Changing how the world thinks about nursing

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Beautiful

September 26, 2005 -- Today the Globe and Mail (Toronto) ran a simple but powerful "comment" by Corinne LaBossiere about the value of nursing. LaBossiere's piece compared the expert palliative care that her dying mother's nurse provided without fanfare, on the one hand, to the images on the TV in her mother's room, which showed celebrity Pamela Anderson getting quite a bit of male attention simply for parts of her body. The headline asked: "What assets do we value most?"

Ms. LaBossiere describes the scene in her mother's room at what appears to have been a hospital or hospice. Her mother, who is on oxygen and seems to be very ill, likes the sound of talking. When the real people run out of things to say, that means the TV. Pamela Anderson's new show "Stacked" begins. As LaBossiere comforts her mother, she notices that her mother appears to be starting to "feel pain again." A nurse soon arrives with an "array of needles" for pain, nausea, and relaxation, and she administers each, "slowly and gently, so the solutions don't burn as they enter Mom's body." The nurse adjusts the covers and sees that Mom's catheter has leaked, so she and an assistant change the sheets, "wash Mom's frail body, massage her skin with lotion and clothe her in a fresh nightie." They remake the bed, "moving Mom as gently as possible so her fragile body hurts as little as possible," then "rearrange all of her pillows to adjust the pressure points." In a few minutes, the nurse returns to check on her mother. Mom is still frowning and moaning, so the nurse "slowly injects another needle with pain medication into her arm." The nurse swabs Mom's lips and mouth with a moisturizing wash, then studies her face carefully, puts her mouth to Mom's ear and asks if she is comfortable. Mom makes the sound that "we have come to understand as yes." The nurse nods to LaBossiere, who "thank[s] her in a whisper," and the nurse "leaves the room soundlessly."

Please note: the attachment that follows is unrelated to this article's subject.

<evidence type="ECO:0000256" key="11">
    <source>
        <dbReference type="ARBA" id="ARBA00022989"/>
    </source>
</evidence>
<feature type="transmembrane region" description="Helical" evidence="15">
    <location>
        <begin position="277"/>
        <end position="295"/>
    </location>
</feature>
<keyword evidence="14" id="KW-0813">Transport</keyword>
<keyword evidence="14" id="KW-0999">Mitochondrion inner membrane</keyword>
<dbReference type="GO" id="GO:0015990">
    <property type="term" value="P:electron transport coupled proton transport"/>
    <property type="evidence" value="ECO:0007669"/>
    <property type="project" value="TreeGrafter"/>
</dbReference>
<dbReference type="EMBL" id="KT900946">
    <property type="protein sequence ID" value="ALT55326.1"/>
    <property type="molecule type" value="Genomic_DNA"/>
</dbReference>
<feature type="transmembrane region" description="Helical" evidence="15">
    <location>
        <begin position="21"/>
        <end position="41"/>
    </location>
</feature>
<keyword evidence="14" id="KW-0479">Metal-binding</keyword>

LaBossiere alternates this unusually perceptive description of what the nurse is doing with reports on what Anderson is doing, and the reaction from her show's characters: Pamela bends over a counter, and a man on the other side "swoons:" she flicks her hair, and a character "drools;" she swings her legs out of a sports car, and "two fellows stumble as they walk past." At the end, LaBossiere wonders how much Anderson makes in a year ("$10 million?"), and how much a palliative care nurse makes ($50,000?"). "Life's funny," she observes, and "find[s] the remote and change[s[ the channel." The author information piece at the end notes that LaBossiere's mother died "peacefully, thanks to the support, over many months, of dozens of palliative care professionals at CancerCare Manitoba, St. Boniface Hospital's palliative care unit and The Salvation Army Grace Hospice."

This piece makes the obvious point about the apparent superficiality of modern society's value system, where people may receive 200 times as much money for being physically attractive as they do for sensitive, life-changing skill and endless hard work. It might have added that Anderson is on television and her "work" is known to tens of millions, while palliative care nurses labor in relative obscurity, though this piece, commendably, at least brings them a small part of the acclaim they deserve.

But the piece does more. It gives readers a sense of why and how nurses do their work--skilled work that is generally ignored or undervalued--and the real difference it makes to patients and families. On TV dramas and even most documentaries, we would have probably seen a physician doing virtually all of the thinking, talking and decision-making. But in this account of bedside reality, it is the nurse who monitors the patient, expertly assesses and addresses her condition, and makes subtle but vital adjustments to her medication and physical environment. Of course, most of the media doesn't much care what a patient like Mom is going through or what can be done about it; it's not flashy or exciting. Only the people who actually go through this care. And for those of us who survive, it's easy to forget in the endless daily barrage of media and social influences telling us that nurses are nice but insignificant physician helpers.

This short piece is a valiant effort to help us remember. We thank Ms. LaBossiere and the Globe and Mail.

See the article "What assets do we value most?" in the September 26, 2005 edition of the Globe and Mail.

 

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